There were a few times when I received some extra money – a couple of bonuses and a big tax refund – and I talked to my money coach about what to do with it. For the tax refund, I decided to allocate all of it toward debt reduction because it didn’t really feel like money I had earned. But, for the bonuses, I decided I would put a huge chunk toward the credit cards, and also go on a little shopping spree (without using credit cards). Before, I would have paid down debt but then also treated myself on my credit card – and then I’d be worse off than before!
I paid off my debt, credit cards and the personal loan in 11 months, and I was able to buy a car! I was also able to go to Belize for a week with a friend (without using my credit card!). If I wasn’t working with Dr. Budgets and still had credit card debt, I probably still would have gone on the trip – but I would have put it on the credit card.
My money coach helped me to create a plan and held me accountable. He made me feel like it was achievable, and I never felt like there was any judgment. He mapped out different timing options to achieve my goals (shorter timeframe and longer timeframe) and what I would need to do to get there – and I did it even faster than the shorter timeframe option!
Now, I have built up some savings and I’m still continuing to save. Every month, I have money in my checking account. I don’t ever have to think about money… it’s such a nice feeling. I’m thinking about the things I’m buying and not whether or not I can afford them. Being out of debt has relieved some anxiety. It was never overwhelming, but just a little bit all the time.
My next goal is to invest with a financial advisor because I have money now! And since I’m in the financial services industry, I want to take advantage of that.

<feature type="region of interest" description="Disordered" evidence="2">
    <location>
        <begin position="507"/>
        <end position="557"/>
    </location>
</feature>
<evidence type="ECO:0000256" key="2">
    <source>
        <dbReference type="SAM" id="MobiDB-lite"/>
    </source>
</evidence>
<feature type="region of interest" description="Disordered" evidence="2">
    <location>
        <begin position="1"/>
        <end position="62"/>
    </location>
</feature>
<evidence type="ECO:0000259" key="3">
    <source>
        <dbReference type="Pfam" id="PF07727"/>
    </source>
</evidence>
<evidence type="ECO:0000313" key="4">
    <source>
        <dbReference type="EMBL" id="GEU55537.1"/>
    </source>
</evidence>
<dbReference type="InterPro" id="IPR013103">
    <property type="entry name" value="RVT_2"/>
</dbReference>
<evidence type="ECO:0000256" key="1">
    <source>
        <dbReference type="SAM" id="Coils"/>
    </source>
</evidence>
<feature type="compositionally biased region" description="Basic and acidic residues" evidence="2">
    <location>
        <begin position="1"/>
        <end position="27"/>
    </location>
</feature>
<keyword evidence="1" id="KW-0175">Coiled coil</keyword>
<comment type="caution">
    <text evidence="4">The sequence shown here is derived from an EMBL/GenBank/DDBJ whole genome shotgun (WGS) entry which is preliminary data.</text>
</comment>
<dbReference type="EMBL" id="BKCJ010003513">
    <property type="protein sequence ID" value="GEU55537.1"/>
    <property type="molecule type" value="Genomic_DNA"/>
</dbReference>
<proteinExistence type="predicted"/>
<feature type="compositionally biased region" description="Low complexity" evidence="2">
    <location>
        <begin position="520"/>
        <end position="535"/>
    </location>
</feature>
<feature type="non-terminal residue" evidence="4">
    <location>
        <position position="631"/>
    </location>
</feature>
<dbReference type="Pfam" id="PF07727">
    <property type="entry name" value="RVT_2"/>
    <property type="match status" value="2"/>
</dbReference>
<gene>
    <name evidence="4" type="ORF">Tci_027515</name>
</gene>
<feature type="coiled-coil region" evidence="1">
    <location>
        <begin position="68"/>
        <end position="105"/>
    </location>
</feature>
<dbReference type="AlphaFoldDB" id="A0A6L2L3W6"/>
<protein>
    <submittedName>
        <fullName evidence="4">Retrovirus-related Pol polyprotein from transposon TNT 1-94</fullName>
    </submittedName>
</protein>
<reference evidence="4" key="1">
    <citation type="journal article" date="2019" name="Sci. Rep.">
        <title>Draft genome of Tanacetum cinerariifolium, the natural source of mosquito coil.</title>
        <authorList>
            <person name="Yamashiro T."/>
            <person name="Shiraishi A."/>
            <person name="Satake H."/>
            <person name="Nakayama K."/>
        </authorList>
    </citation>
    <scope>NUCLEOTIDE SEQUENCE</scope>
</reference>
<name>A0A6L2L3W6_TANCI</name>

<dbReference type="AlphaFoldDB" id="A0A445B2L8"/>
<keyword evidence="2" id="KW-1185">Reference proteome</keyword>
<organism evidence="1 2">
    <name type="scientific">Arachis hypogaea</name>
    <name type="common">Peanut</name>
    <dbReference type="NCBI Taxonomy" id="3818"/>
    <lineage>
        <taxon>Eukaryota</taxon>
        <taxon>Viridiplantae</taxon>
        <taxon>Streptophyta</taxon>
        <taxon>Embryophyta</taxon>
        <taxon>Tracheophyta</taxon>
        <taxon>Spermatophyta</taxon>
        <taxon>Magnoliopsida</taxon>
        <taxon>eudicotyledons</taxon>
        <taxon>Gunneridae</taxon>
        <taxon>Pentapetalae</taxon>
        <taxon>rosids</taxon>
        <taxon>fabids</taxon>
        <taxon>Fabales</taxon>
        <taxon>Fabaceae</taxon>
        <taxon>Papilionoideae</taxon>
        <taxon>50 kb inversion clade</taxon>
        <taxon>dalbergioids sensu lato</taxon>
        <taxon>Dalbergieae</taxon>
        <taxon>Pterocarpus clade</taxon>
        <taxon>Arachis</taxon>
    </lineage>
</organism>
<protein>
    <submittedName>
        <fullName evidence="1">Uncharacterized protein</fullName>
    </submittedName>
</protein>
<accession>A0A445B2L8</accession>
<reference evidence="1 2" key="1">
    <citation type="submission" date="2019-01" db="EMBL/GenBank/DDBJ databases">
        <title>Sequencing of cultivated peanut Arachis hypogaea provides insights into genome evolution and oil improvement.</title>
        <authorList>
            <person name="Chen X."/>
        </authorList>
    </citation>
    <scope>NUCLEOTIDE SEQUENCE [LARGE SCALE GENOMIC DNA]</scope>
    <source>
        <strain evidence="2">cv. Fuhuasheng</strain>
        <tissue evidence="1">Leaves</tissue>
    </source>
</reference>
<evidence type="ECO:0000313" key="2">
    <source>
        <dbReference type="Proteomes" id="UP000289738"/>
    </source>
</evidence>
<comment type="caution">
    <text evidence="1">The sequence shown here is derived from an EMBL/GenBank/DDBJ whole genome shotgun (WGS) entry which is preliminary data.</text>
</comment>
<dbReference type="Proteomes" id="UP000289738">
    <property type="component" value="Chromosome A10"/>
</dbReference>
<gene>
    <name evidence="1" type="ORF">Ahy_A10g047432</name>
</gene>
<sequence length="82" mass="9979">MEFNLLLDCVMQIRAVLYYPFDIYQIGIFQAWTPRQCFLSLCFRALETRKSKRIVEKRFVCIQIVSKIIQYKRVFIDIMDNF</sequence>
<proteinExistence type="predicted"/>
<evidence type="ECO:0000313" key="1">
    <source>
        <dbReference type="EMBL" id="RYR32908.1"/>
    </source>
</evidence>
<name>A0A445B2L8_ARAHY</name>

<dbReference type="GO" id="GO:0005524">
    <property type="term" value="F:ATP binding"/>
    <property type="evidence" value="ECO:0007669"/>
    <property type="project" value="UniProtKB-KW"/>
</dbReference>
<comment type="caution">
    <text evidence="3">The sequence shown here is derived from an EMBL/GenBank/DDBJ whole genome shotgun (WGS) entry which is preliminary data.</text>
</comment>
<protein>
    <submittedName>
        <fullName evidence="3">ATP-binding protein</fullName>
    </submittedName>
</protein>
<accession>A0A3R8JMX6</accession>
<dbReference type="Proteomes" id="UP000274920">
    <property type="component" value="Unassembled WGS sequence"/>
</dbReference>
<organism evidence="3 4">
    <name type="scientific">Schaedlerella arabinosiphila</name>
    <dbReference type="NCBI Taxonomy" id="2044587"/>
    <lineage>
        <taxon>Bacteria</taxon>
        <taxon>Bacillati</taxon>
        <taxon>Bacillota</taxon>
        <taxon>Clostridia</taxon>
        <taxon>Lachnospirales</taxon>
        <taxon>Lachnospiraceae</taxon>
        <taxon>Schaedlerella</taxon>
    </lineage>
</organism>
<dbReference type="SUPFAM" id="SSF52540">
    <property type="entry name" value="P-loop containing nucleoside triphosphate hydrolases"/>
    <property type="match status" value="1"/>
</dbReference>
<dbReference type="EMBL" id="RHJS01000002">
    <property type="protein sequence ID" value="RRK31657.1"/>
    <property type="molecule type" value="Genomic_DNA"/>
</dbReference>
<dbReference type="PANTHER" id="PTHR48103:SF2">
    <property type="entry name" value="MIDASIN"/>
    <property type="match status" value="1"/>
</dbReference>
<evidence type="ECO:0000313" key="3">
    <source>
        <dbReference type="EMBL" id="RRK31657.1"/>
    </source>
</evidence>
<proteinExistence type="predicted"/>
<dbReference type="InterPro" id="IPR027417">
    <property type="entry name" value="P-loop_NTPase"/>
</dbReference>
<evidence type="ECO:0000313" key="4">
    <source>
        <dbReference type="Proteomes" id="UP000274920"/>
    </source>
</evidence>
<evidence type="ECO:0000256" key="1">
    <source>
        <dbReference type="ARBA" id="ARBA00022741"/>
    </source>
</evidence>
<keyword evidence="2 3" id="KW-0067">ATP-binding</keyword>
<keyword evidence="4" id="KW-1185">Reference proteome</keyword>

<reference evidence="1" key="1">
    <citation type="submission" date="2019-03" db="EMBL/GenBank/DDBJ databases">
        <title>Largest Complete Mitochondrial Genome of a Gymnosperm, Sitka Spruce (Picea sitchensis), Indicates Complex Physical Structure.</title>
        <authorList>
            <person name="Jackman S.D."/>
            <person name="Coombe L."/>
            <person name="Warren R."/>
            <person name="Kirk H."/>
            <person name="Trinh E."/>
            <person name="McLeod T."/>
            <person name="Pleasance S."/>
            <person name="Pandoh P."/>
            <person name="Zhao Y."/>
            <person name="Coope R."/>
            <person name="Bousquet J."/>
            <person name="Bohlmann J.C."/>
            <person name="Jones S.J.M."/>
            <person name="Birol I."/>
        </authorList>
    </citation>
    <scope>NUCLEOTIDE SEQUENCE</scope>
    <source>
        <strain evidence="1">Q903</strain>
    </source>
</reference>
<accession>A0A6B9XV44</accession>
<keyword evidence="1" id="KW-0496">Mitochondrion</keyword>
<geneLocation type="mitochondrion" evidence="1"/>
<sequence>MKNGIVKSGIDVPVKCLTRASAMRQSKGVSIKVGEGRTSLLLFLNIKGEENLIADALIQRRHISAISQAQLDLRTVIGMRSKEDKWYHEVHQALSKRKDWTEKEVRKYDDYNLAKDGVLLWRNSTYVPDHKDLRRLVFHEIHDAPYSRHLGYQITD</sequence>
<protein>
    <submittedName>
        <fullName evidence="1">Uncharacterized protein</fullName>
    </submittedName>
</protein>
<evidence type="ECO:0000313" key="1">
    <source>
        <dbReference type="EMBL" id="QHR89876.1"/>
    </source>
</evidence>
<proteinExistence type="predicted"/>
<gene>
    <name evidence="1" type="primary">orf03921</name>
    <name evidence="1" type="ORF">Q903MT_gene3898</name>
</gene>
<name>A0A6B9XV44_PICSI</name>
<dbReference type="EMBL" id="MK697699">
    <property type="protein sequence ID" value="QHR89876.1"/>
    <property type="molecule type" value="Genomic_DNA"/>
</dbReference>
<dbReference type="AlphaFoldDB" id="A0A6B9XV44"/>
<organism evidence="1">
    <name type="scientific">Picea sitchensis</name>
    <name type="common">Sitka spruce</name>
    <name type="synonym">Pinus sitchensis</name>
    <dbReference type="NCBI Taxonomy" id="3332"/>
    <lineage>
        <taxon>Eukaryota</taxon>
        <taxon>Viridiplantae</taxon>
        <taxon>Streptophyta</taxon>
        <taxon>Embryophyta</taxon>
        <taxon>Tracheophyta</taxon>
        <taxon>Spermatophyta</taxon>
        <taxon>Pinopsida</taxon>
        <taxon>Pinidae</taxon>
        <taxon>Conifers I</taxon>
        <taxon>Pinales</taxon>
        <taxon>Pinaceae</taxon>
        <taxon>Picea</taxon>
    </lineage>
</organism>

Also, I have money in my budget to contribute to charities and nonprofit organizations I support. With everything that’s happened lately, hurricanes and the fires in California, I feel good being able to say “yes! I have money to give to that” without guilt.
What would you tell someone in a similar situation to yours about Dr. Budgets?
I would highly recommend working with Dr. Budgets… and I already have told people.
If you’re thinking about it, just have the conversation with a money coach and don’t be intimidated or embarrassed by the process… it’s simple. Doing the work is not always easy, but it’s achievable. And it’s WELL WORTH IT.
Anything else you want to mention?
Just talking about money allowed me to put it out in the open and feel less shameful about my situation. I can talk to my parents now about money and debt. I’ve talked to others and learned they’re in similar situations. Many people go through difficult financial times, but don’t talk to anyone about it. It’s such a cause of anxiety for people. Even if you don’t talk to a money coach, talk to somebody. Money doesn’t need to be a source of stress for you.
It is amazing to see what someone can accomplish when they truly set their mind to something. Rachel was able to pay off her debt much faster than anticipated because she focused on her spending habits every month and allocated a big chunk of extra money toward her debt consistently. Now she is driving around in her new car and building up her savings. How awesome is that?! If Rachel has inspired you to get out of debt and you need some guidance, please contact us or schedule your complimentary consultation.
* For client confidentiality, we changed the name of the person to “Rachel.” Everything else is factual.
- Published in Success Stories